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Software Developer Teammate

A place to remind my future self of what I've learned and experienced. That means both my successes and failures.

Registering the same implementation twice

Ran into an issue today with Castle Windsor. For my current project, we use Castle Windsor to manage and inject our dependencies. It's a very powerful library that makes dependency injection a freaking breeze.

My problem was that I had a specific adapter I wanted to use during testing that was verbose in logging and also stubbed out a call to a third party web service. Now, by itself, that isn't a problem. The problem was that I had already registered an implementation for my ISomeServiceAdapter interface. So, when I tried to register my mock adapter, Castle Windsor threw an error:

 "Component Project.Library.Adapters.FakeService Adapter could not be registered. There is already a component with that name. Did you want to modify the existing component instead? If not, make sure you specify a unique name."

Uhh, what? I didn't register it! I had just written the class and was testing! Who the heck did?

Then I saw this in the assembly that I had created the mock adapter.


Uhh, no idea what that is. Oh snap, this is from our code base!

public static IWindsorContainer RegisterRemainingInterfaceImplementations(this IWindsorContainer container)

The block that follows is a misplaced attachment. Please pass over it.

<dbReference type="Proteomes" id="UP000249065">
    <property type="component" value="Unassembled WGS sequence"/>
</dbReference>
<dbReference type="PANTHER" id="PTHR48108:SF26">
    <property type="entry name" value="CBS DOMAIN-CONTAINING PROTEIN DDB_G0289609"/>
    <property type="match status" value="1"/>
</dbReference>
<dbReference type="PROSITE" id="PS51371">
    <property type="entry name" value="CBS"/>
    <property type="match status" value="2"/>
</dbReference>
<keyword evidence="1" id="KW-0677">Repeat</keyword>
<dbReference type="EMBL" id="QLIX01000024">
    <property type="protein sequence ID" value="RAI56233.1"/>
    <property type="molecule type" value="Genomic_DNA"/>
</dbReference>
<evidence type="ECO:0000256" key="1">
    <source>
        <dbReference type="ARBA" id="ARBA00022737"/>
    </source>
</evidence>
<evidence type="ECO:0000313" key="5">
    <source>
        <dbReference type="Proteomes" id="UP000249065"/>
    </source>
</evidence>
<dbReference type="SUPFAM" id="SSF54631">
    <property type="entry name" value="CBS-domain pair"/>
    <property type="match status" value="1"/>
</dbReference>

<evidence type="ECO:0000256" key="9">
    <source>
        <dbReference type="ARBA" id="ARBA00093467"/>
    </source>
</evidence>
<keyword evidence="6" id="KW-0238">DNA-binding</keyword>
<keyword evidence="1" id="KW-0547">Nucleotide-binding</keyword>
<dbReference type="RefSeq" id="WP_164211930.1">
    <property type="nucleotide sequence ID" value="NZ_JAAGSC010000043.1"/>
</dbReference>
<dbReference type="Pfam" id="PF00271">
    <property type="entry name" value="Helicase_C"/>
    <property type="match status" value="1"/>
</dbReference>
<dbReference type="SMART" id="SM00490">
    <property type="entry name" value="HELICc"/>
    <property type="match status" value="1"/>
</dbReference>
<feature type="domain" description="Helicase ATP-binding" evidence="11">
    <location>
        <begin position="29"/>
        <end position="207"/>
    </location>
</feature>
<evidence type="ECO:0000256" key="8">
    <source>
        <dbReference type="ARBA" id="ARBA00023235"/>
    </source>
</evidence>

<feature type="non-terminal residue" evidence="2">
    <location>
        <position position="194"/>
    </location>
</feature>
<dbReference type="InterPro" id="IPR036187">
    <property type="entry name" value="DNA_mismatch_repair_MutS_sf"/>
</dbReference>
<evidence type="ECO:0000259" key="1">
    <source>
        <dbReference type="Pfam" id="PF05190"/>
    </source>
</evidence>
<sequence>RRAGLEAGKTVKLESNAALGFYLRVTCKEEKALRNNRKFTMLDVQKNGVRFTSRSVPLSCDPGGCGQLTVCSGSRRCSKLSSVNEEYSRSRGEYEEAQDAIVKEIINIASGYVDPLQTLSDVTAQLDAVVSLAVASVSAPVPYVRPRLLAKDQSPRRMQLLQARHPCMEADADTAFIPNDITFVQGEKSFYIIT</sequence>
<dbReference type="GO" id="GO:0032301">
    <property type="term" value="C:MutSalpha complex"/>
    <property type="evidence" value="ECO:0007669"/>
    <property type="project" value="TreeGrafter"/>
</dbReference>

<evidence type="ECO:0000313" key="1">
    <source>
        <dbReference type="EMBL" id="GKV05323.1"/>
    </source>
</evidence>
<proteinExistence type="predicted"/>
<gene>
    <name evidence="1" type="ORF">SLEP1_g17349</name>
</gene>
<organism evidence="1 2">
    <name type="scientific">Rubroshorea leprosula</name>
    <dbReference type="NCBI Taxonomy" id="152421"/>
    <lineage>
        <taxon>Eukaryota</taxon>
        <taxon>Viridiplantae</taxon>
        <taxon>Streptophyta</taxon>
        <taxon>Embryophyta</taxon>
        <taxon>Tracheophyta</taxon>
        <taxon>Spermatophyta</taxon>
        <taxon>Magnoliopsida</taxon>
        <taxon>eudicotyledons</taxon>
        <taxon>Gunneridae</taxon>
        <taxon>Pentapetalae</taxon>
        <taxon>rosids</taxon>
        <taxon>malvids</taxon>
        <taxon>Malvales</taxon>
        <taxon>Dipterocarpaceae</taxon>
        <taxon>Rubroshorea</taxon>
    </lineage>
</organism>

Contract.Requires(container != null);
    container.RegisterRemainingInterfaceImplementations(LifestyleType.Singleton, Assembly.GetCallingAssembly());
    return container;
Drilling down again...
public static IWindsorContainer RegisterRemainingInterfaceImplementations(this IWindsorContainer container, LifestyleType lifestyle,Assembly assembly = null)  
    Contract.Requires(container != null);

    if (assembly == null)
        assembly = Assembly.GetCallingAssembly();

        AllTypes.FromAssembly(assembly).Pick().Unless(t => t.GetInterfaces().Count() < 1)
        .Configure(comp => comp.LifeStyle.Is(lifestyle))

    return container;

Ok, well that's pretty slick. But it was also causing my problem. It was registering all of the implementations in the assembly if I hadn't already explicitly registered it. So to fix it, I needed to simply give a unique name to the registration in my testing assembly.


The .Named("OverridingFakeService") is what fixes the issue. By default, Castle will assign a name to the implementation reference and that name is the full name of the implementation class. So when it tries to register the same implementation again, the name is no longer unique and then the error is thrown. So by specifying a different name, I can register the it again.

Done diddles! Ok, its not the perfect solution but it works.

On a side note, the extension method is from Tom Cabanski. Check out the rest of the code at the repo.

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